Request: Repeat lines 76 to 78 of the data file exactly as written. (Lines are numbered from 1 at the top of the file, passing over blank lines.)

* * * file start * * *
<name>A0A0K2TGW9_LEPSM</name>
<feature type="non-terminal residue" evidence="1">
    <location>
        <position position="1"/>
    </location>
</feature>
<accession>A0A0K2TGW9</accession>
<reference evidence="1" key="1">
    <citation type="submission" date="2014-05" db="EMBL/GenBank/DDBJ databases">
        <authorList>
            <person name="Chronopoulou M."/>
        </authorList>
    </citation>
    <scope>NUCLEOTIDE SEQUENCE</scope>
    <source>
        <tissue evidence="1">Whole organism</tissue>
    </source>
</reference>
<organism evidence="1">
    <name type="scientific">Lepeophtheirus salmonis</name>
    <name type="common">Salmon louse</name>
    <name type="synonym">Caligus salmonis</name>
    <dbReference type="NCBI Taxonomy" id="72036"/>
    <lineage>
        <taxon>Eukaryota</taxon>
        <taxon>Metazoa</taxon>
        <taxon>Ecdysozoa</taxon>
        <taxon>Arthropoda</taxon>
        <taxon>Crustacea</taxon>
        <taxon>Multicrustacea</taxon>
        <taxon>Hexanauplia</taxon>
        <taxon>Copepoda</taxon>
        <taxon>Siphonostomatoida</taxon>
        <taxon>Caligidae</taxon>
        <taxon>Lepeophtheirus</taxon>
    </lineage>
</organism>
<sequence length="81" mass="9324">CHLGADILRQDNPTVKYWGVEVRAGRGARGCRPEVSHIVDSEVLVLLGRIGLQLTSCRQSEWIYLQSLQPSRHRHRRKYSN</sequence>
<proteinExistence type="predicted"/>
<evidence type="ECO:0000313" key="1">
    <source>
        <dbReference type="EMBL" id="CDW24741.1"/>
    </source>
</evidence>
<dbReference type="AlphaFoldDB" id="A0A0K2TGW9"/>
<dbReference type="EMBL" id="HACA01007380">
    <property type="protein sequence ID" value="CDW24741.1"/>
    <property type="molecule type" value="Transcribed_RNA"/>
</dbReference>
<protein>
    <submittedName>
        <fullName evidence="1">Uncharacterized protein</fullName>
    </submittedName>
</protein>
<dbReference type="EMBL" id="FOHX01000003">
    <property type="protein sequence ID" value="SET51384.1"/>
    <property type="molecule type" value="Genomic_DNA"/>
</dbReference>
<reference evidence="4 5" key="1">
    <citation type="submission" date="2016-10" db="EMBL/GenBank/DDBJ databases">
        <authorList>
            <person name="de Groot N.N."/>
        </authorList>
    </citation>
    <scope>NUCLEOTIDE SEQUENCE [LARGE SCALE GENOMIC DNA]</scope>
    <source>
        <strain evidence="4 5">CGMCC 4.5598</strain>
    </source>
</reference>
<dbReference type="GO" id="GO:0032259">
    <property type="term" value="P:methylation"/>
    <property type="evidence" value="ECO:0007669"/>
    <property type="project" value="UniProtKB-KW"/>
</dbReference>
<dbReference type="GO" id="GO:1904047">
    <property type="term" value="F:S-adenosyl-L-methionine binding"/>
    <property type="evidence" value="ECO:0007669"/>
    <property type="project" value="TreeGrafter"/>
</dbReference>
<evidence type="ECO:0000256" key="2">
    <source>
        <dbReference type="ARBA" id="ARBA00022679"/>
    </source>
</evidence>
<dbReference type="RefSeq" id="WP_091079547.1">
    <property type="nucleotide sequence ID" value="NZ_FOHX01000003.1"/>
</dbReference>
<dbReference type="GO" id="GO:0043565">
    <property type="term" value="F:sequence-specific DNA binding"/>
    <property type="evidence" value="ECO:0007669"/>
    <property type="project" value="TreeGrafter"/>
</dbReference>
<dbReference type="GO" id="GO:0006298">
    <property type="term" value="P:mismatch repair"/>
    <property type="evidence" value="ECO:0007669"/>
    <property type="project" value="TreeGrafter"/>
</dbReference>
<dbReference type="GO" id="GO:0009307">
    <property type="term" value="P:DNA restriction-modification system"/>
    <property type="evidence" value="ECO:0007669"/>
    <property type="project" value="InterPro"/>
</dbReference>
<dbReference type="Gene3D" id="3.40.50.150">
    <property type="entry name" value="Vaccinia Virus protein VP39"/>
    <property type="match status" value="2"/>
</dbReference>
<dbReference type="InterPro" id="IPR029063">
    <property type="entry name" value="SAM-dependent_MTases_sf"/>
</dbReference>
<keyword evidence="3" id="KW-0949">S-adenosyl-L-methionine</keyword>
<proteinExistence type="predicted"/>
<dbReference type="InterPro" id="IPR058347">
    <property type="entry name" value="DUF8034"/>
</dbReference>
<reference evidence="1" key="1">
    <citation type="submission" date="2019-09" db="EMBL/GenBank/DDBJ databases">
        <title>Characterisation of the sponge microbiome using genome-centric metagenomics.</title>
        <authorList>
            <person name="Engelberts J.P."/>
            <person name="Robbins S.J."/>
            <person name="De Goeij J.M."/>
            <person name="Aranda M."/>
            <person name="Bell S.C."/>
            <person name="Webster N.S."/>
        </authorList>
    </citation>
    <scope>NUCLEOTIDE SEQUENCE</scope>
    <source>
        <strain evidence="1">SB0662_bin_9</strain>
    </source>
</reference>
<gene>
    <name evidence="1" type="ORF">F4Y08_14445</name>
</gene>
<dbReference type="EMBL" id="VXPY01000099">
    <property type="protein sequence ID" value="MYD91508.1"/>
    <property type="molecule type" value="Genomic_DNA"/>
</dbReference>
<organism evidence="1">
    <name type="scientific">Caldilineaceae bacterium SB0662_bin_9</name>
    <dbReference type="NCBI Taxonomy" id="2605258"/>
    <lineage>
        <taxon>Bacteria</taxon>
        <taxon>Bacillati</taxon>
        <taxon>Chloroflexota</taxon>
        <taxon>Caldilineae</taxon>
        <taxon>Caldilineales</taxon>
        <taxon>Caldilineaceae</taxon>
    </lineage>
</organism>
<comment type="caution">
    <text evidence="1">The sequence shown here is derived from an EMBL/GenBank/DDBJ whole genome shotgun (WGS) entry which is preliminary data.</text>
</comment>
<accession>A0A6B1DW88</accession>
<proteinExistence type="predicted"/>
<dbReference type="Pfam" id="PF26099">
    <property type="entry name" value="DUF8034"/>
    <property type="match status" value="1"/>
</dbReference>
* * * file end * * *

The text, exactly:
    <property type="term" value="F:S-adenosyl-L-methionine binding"/>
    <property type="evidence" value="ECO:0007669"/>
    <property type="project" value="TreeGrafter"/>